Great recordings for sure…

Best wishes


This album comes with a pdf file that shows where each instrument / performer is positioned on stage. A favourite of mine.


I have heard it this way for quite some time, after all it is an illusion we are attempting to recreate based on the mixing engineer’s choices. The only true to life recordings that immediately come to mind are those of Kavi Alexander.

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all are fine performances

but only Marsalis’ somewhat demonstrates horizontal stage vis a vis instruments reaching beyond the stage center. the others play all the instruments/singers on top of each other in the center

I spent a few hours moving speakers distances and toe-in to try finding stage foci on these albums, but to no avail

try this, which I play via Qobuz…some instrument groups are focused significantly off center stage on the left and right portion of the sound stage. (eg, the trombones appear positioned dramatically on the left in song one)

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If you all want to do it without “guessing” at what the mastering engineer intended, donate a few bucks and get the Audiocheck LEDR test tracks. No guesswork required. There’s a PDF available online that explains exactly what should be heard if everything is set up “correctly”. I put correctly in quotes because all of this is an exercise in compromise.


a couple examples?

(no wonder I found nothing on Qobuz, he is an audio) engineer

indeed, simply because one can hear sound from the speakers or, better yet, behind the speakers does not mean they are getting a wide stage with foci

this presumes the recording/mixing/production engineers produced a song with instruments/singers in ways that they can be pinpointed across the stage (horizontally, vertically, depth)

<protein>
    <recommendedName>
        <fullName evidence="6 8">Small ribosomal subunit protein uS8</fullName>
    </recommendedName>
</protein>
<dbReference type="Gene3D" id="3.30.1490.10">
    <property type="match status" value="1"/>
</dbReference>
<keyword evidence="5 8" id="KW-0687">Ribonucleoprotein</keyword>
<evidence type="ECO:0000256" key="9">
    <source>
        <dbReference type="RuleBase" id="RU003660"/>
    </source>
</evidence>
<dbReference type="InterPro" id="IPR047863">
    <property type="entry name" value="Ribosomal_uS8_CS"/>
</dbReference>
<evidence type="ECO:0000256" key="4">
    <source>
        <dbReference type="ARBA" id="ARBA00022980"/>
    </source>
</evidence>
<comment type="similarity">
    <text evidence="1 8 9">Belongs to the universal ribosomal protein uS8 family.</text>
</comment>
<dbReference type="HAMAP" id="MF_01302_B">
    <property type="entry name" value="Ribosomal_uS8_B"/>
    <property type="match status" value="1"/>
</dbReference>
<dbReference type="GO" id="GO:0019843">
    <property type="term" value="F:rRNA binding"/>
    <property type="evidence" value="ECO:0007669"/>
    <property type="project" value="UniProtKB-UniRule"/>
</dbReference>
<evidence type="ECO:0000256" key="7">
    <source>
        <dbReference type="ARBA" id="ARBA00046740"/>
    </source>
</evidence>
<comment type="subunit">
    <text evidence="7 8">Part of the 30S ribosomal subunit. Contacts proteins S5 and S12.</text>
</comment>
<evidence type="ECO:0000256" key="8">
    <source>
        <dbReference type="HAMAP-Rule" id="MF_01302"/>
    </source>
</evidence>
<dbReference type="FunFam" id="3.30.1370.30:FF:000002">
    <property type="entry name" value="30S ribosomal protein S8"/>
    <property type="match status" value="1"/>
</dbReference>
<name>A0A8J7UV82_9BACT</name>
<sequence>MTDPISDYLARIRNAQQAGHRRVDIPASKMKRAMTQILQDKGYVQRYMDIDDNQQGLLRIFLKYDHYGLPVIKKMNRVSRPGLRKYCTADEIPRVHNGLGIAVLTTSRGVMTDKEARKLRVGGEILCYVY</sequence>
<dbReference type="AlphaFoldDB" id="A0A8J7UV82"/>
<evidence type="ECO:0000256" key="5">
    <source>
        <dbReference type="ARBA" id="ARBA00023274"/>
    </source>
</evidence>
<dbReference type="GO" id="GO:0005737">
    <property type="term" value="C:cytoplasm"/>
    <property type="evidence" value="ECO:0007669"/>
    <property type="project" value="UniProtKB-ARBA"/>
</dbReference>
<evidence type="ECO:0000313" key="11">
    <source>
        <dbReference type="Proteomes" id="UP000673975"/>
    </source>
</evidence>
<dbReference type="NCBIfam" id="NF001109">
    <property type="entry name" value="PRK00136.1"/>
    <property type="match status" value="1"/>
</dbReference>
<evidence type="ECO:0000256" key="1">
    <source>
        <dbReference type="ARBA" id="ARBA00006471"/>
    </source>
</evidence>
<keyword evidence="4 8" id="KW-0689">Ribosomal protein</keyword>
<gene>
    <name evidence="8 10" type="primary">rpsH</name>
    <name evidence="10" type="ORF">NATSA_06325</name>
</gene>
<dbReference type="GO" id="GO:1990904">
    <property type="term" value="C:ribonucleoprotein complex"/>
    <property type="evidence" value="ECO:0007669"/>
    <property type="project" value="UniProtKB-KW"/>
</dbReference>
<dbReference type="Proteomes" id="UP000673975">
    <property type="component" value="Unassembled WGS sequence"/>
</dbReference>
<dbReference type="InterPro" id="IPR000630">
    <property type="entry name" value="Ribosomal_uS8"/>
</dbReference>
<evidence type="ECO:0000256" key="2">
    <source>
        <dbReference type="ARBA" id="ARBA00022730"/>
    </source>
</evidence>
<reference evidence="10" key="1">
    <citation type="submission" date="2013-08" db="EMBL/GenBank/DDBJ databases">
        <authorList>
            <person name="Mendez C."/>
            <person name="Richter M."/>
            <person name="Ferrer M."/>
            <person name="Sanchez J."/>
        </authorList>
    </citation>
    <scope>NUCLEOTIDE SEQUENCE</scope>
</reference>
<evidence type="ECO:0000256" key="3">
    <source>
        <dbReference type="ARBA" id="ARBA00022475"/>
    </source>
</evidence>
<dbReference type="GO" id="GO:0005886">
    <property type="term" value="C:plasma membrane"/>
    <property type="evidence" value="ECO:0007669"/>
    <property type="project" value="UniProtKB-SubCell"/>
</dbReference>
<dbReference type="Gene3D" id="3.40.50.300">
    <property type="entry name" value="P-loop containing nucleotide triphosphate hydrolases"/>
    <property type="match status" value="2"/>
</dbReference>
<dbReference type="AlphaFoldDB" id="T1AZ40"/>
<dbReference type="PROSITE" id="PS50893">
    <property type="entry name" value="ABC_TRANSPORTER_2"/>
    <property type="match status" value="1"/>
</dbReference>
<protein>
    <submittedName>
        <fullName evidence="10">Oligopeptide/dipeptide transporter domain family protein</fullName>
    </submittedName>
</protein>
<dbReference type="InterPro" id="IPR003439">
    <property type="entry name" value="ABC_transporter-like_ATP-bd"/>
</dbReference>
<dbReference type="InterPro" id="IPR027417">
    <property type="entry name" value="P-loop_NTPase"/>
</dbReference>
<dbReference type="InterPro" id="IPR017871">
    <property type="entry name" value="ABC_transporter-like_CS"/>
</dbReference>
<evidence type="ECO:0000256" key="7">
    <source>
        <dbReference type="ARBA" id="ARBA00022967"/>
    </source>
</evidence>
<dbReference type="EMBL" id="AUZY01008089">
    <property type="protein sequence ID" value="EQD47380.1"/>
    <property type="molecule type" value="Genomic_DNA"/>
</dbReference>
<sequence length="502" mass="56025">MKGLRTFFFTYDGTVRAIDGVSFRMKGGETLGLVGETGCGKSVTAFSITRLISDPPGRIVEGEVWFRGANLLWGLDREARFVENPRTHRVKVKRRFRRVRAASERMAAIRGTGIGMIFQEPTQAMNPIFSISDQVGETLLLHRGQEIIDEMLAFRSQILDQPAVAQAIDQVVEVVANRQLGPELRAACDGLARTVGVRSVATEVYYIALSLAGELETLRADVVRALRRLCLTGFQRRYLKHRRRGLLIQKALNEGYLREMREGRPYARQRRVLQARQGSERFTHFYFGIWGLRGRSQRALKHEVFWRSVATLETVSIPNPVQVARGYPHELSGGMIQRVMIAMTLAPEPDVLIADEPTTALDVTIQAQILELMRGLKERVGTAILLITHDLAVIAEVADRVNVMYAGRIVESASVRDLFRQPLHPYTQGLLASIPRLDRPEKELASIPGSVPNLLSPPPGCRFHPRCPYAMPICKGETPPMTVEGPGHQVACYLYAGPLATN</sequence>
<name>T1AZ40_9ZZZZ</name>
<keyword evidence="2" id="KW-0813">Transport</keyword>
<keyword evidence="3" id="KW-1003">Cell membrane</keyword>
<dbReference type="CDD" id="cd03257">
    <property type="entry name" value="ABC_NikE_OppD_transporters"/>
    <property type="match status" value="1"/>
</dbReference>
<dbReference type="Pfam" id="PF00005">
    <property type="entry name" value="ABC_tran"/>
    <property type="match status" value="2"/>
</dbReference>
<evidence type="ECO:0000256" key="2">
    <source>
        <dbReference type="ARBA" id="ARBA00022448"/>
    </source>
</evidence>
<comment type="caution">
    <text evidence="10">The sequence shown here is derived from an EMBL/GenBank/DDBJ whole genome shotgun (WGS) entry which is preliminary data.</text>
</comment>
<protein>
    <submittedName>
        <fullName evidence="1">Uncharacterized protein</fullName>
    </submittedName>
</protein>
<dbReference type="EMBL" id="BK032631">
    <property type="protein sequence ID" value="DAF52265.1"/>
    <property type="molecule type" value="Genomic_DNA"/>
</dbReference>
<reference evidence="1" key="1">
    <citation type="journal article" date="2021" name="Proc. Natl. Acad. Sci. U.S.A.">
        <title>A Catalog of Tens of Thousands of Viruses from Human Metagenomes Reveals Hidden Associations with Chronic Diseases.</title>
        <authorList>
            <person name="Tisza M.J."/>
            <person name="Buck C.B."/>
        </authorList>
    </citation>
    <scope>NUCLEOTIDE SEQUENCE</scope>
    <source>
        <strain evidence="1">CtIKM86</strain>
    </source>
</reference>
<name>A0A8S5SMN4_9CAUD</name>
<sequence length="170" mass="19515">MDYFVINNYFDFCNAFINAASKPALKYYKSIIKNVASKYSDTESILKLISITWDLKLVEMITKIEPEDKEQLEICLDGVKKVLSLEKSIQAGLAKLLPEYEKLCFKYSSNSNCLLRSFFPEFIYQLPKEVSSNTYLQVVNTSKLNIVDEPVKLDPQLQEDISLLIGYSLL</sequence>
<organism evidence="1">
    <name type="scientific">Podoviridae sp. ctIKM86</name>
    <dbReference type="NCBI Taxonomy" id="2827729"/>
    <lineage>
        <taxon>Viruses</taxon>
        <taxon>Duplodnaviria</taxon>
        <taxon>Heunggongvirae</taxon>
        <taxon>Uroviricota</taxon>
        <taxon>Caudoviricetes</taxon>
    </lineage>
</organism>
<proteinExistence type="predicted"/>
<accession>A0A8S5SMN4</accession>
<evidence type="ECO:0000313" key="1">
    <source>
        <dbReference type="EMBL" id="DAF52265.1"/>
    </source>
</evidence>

I find that most content is focused at stage center. Sometimes sound effects appear off center stage. Better yet, sometimes instruments/singers (at least groups of instruments/singers) are off center stage

I initiated this topic to find out examples of what others hear as positioning/foci of instruments/singers off center stage, ie using more of the stage than simply the center focus


Understood, but without anything objective to gauge the “correctness” of speaker placement, this sort of just becomes a talking exercise. The LEDR tracks are, to my knowledge, the closest thing out there to try and asses speaker placement objectively. Once done by someone, then their assessment of a given recording can be taken with some point of reference.


Many thanks for the reference! I plan on being busy for a long while.

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A Meeting By The River Ry Cooder & V.M. Bhatt


Fascinoma Jon Hassell

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Tabula Rasa Jie-Bing Chen V.M. Bhatt Bela Fleck
Kavi Alexander is the Producer and Recording Engineer for Water Lily Acoustics.

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A subtle album but width staging is there

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run, do not walk, and get these test file gems, and until may 15 a 20% discount (https://www.nativedsd.com/specials/)

hear staging in proper action and a fine selection of demo clean, open music (and test tones from 10 HZ to astronomical…I heard from 20 HZ to 12,500 HZ, maybe with higher volume or headphones I would go higher, but 12,500 is very high once you hear its test tone)

warning: you may see the shortcomings of most recordings (although there are plenty of good recordings out there)


Thanks for posting. Seems promising!